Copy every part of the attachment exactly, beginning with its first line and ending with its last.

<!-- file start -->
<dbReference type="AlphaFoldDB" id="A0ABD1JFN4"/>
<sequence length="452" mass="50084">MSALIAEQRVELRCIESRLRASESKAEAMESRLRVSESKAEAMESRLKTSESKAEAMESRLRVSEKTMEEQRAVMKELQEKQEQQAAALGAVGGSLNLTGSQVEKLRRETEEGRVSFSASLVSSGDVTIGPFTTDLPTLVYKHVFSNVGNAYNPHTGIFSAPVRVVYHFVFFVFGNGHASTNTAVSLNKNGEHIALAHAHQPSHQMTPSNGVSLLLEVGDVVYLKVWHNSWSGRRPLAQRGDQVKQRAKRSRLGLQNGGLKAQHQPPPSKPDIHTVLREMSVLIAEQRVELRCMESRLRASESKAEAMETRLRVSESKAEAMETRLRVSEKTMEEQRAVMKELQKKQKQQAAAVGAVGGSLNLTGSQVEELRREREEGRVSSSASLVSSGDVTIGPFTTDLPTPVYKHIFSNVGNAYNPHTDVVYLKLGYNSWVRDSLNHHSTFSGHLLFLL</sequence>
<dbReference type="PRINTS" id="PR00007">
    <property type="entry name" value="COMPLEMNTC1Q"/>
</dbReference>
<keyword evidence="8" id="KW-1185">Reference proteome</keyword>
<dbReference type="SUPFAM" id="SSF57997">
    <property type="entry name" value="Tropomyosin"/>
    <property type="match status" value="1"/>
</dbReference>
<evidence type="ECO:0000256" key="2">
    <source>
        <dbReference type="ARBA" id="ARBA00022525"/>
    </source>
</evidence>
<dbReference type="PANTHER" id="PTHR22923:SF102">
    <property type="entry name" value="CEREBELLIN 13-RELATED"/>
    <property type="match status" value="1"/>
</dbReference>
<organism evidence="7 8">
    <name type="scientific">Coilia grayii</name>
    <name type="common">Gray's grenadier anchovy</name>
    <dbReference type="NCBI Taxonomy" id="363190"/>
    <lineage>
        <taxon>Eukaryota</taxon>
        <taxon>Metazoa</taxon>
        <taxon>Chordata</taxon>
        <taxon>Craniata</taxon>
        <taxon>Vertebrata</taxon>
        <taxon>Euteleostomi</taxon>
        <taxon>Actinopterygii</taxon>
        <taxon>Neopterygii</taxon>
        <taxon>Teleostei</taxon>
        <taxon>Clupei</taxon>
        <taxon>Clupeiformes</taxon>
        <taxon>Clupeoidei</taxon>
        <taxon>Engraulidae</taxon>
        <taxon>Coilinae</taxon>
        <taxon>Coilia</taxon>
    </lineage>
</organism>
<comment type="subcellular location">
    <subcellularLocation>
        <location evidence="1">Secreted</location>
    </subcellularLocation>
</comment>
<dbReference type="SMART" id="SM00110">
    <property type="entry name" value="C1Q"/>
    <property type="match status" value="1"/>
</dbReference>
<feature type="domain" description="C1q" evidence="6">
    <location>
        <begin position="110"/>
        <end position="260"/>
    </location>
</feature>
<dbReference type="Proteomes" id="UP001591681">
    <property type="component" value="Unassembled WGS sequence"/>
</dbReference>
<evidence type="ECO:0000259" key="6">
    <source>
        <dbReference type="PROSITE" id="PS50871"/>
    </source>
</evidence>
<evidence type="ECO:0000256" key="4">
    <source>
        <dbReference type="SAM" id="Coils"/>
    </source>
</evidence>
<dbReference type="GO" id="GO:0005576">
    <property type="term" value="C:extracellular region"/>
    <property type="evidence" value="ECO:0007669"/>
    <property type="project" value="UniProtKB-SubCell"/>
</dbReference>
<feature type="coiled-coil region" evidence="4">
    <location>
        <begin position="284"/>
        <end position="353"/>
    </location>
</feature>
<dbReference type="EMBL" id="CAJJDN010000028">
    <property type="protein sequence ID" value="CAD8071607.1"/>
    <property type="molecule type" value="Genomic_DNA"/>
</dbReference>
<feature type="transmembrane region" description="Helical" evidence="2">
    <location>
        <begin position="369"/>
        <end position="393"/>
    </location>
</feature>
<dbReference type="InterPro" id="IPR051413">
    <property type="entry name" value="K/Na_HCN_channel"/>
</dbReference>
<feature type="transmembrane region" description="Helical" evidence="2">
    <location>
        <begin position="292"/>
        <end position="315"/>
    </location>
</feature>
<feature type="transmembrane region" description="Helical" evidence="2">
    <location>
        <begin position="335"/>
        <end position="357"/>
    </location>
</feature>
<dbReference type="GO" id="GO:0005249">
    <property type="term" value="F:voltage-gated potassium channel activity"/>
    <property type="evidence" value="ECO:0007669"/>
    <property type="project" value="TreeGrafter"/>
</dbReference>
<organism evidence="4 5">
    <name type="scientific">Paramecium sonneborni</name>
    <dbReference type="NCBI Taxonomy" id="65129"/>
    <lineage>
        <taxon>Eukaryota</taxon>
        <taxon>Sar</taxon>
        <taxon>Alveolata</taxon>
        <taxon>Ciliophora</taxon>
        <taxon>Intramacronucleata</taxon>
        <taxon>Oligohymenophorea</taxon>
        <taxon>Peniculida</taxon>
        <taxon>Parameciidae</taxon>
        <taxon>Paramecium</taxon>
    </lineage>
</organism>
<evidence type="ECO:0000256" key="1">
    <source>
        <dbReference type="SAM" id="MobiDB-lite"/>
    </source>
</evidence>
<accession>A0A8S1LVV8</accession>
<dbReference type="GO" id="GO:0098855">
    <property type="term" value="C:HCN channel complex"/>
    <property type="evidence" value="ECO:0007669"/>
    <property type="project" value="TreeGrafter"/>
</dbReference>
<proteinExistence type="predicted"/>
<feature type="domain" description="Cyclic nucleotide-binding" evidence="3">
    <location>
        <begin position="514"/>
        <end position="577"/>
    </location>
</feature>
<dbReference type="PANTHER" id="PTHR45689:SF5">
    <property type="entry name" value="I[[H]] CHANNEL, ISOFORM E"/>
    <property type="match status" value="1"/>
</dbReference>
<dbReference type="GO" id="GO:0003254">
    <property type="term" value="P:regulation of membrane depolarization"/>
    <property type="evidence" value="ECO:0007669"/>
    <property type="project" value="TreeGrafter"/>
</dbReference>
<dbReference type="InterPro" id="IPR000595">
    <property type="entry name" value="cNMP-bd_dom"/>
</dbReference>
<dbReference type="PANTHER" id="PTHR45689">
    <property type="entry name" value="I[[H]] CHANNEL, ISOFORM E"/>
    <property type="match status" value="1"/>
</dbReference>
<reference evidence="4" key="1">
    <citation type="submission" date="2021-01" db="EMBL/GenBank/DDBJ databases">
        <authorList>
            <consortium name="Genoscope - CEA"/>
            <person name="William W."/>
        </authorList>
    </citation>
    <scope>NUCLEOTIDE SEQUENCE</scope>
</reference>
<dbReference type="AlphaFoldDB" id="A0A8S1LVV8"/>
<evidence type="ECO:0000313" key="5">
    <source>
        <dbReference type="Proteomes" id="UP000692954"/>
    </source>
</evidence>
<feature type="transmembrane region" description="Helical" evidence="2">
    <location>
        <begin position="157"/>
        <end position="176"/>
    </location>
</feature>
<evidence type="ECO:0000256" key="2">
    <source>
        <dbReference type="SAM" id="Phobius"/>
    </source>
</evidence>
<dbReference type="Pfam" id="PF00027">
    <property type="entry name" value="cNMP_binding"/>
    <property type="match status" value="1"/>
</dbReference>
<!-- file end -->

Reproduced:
<dbReference type="AlphaFoldDB" id="A0ABD1JFN4"/>
<sequence length="452" mass="50084">MSALIAEQRVELRCIESRLRASESKAEAMESRLRVSESKAEAMESRLKTSESKAEAMESRLRVSEKTMEEQRAVMKELQEKQEQQAAALGAVGGSLNLTGSQVEKLRRETEEGRVSFSASLVSSGDVTIGPFTTDLPTLVYKHVFSNVGNAYNPHTGIFSAPVRVVYHFVFFVFGNGHASTNTAVSLNKNGEHIALAHAHQPSHQMTPSNGVSLLLEVGDVVYLKVWHNSWSGRRPLAQRGDQVKQRAKRSRLGLQNGGLKAQHQPPPSKPDIHTVLREMSVLIAEQRVELRCMESRLRASESKAEAMETRLRVSESKAEAMETRLRVSEKTMEEQRAVMKELQKKQKQQAAAVGAVGGSLNLTGSQVEELRREREEGRVSSSASLVSSGDVTIGPFTTDLPTPVYKHIFSNVGNAYNPHTDVVYLKLGYNSWVRDSLNHHSTFSGHLLFLL</sequence>
<dbReference type="PRINTS" id="PR00007">
    <property type="entry name" value="COMPLEMNTC1Q"/>
</dbReference>
<keyword evidence="8" id="KW-1185">Reference proteome</keyword>
<dbReference type="SUPFAM" id="SSF57997">
    <property type="entry name" value="Tropomyosin"/>
    <property type="match status" value="1"/>
</dbReference>
<evidence type="ECO:0000256" key="2">
    <source>
        <dbReference type="ARBA" id="ARBA00022525"/>
    </source>
</evidence>
<dbReference type="PANTHER" id="PTHR22923:SF102">
    <property type="entry name" value="CEREBELLIN 13-RELATED"/>
    <property type="match status" value="1"/>
</dbReference>
<organism evidence="7 8">
    <name type="scientific">Coilia grayii</name>
    <name type="common">Gray's grenadier anchovy</name>
    <dbReference type="NCBI Taxonomy" id="363190"/>
    <lineage>
        <taxon>Eukaryota</taxon>
        <taxon>Metazoa</taxon>
        <taxon>Chordata</taxon>
        <taxon>Craniata</taxon>
        <taxon>Vertebrata</taxon>
        <taxon>Euteleostomi</taxon>
        <taxon>Actinopterygii</taxon>
        <taxon>Neopterygii</taxon>
        <taxon>Teleostei</taxon>
        <taxon>Clupei</taxon>
        <taxon>Clupeiformes</taxon>
        <taxon>Clupeoidei</taxon>
        <taxon>Engraulidae</taxon>
        <taxon>Coilinae</taxon>
        <taxon>Coilia</taxon>
    </lineage>
</organism>
<comment type="subcellular location">
    <subcellularLocation>
        <location evidence="1">Secreted</location>
    </subcellularLocation>
</comment>
<dbReference type="SMART" id="SM00110">
    <property type="entry name" value="C1Q"/>
    <property type="match status" value="1"/>
</dbReference>
<feature type="domain" description="C1q" evidence="6">
    <location>
        <begin position="110"/>
        <end position="260"/>
    </location>
</feature>
<dbReference type="Proteomes" id="UP001591681">
    <property type="component" value="Unassembled WGS sequence"/>
</dbReference>
<evidence type="ECO:0000259" key="6">
    <source>
        <dbReference type="PROSITE" id="PS50871"/>
    </source>
</evidence>
<evidence type="ECO:0000256" key="4">
    <source>
        <dbReference type="SAM" id="Coils"/>
    </source>
</evidence>
<dbReference type="GO" id="GO:0005576">
    <property type="term" value="C:extracellular region"/>
    <property type="evidence" value="ECO:0007669"/>
    <property type="project" value="UniProtKB-SubCell"/>
</dbReference>
<feature type="coiled-coil region" evidence="4">
    <location>
        <begin position="284"/>
        <end position="353"/>
    </location>
</feature>
<dbReference type="EMBL" id="CAJJDN010000028">
    <property type="protein sequence ID" value="CAD8071607.1"/>
    <property type="molecule type" value="Genomic_DNA"/>
</dbReference>
<feature type="transmembrane region" description="Helical" evidence="2">
    <location>
        <begin position="369"/>
        <end position="393"/>
    </location>
</feature>
<dbReference type="InterPro" id="IPR051413">
    <property type="entry name" value="K/Na_HCN_channel"/>
</dbReference>
<feature type="transmembrane region" description="Helical" evidence="2">
    <location>
        <begin position="292"/>
        <end position="315"/>
    </location>
</feature>
<feature type="transmembrane region" description="Helical" evidence="2">
    <location>
        <begin position="335"/>
        <end position="357"/>
    </location>
</feature>
<dbReference type="GO" id="GO:0005249">
    <property type="term" value="F:voltage-gated potassium channel activity"/>
    <property type="evidence" value="ECO:0007669"/>
    <property type="project" value="TreeGrafter"/>
</dbReference>
<organism evidence="4 5">
    <name type="scientific">Paramecium sonneborni</name>
    <dbReference type="NCBI Taxonomy" id="65129"/>
    <lineage>
        <taxon>Eukaryota</taxon>
        <taxon>Sar</taxon>
        <taxon>Alveolata</taxon>
        <taxon>Ciliophora</taxon>
        <taxon>Intramacronucleata</taxon>
        <taxon>Oligohymenophorea</taxon>
        <taxon>Peniculida</taxon>
        <taxon>Parameciidae</taxon>
        <taxon>Paramecium</taxon>
    </lineage>
</organism>
<evidence type="ECO:0000256" key="1">
    <source>
        <dbReference type="SAM" id="MobiDB-lite"/>
    </source>
</evidence>
<accession>A0A8S1LVV8</accession>
<dbReference type="GO" id="GO:0098855">
    <property type="term" value="C:HCN channel complex"/>
    <property type="evidence" value="ECO:0007669"/>
    <property type="project" value="TreeGrafter"/>
</dbReference>
<proteinExistence type="predicted"/>
<feature type="domain" description="Cyclic nucleotide-binding" evidence="3">
    <location>
        <begin position="514"/>
        <end position="577"/>
    </location>
</feature>
<dbReference type="PANTHER" id="PTHR45689:SF5">
    <property type="entry name" value="I[[H]] CHANNEL, ISOFORM E"/>
    <property type="match status" value="1"/>
</dbReference>
<dbReference type="GO" id="GO:0003254">
    <property type="term" value="P:regulation of membrane depolarization"/>
    <property type="evidence" value="ECO:0007669"/>
    <property type="project" value="TreeGrafter"/>
</dbReference>
<dbReference type="InterPro" id="IPR000595">
    <property type="entry name" value="cNMP-bd_dom"/>
</dbReference>
<dbReference type="PANTHER" id="PTHR45689">
    <property type="entry name" value="I[[H]] CHANNEL, ISOFORM E"/>
    <property type="match status" value="1"/>
</dbReference>
<reference evidence="4" key="1">
    <citation type="submission" date="2021-01" db="EMBL/GenBank/DDBJ databases">
        <authorList>
            <consortium name="Genoscope - CEA"/>
            <person name="William W."/>
        </authorList>
    </citation>
    <scope>NUCLEOTIDE SEQUENCE</scope>
</reference>
<dbReference type="AlphaFoldDB" id="A0A8S1LVV8"/>
<evidence type="ECO:0000313" key="5">
    <source>
        <dbReference type="Proteomes" id="UP000692954"/>
    </source>
</evidence>
<feature type="transmembrane region" description="Helical" evidence="2">
    <location>
        <begin position="157"/>
        <end position="176"/>
    </location>
</feature>
<evidence type="ECO:0000256" key="2">
    <source>
        <dbReference type="SAM" id="Phobius"/>
    </source>
</evidence>
<dbReference type="Pfam" id="PF00027">
    <property type="entry name" value="cNMP_binding"/>
    <property type="match status" value="1"/>
</dbReference>